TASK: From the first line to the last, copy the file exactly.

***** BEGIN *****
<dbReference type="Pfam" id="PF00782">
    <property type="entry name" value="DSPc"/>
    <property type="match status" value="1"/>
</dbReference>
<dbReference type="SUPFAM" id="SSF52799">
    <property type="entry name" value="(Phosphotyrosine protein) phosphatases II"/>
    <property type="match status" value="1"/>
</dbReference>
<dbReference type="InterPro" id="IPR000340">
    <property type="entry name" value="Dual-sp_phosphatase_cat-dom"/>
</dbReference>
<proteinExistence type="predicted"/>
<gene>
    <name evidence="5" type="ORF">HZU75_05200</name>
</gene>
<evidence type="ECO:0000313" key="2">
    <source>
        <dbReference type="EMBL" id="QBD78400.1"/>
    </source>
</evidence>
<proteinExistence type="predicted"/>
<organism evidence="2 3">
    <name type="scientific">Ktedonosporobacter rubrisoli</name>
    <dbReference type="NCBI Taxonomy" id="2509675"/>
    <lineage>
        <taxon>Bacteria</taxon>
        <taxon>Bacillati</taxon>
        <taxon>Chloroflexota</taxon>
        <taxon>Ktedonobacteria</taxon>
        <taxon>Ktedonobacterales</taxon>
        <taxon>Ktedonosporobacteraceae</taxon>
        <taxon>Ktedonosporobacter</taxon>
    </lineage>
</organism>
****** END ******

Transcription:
<dbReference type="Pfam" id="PF00782">
    <property type="entry name" value="DSPc"/>
    <property type="match status" value="1"/>
</dbReference>
<dbReference type="SUPFAM" id="SSF52799">
    <property type="entry name" value="(Phosphotyrosine protein) phosphatases II"/>
    <property type="match status" value="1"/>
</dbReference>
<dbReference type="InterPro" id="IPR000340">
    <property type="entry name" value="Dual-sp_phosphatase_cat-dom"/>
</dbReference>
<proteinExistence type="predicted"/>
<gene>
    <name evidence="5" type="ORF">HZU75_05200</name>
</gene>
<evidence type="ECO:0000313" key="2">
    <source>
        <dbReference type="EMBL" id="QBD78400.1"/>
    </source>
</evidence>
<proteinExistence type="predicted"/>
<organism evidence="2 3">
    <name type="scientific">Ktedonosporobacter rubrisoli</name>
    <dbReference type="NCBI Taxonomy" id="2509675"/>
    <lineage>
        <taxon>Bacteria</taxon>
        <taxon>Bacillati</taxon>
        <taxon>Chloroflexota</taxon>
        <taxon>Ktedonobacteria</taxon>
        <taxon>Ktedonobacterales</taxon>
        <taxon>Ktedonosporobacteraceae</taxon>
        <taxon>Ktedonosporobacter</taxon>
    </lineage>
</organism>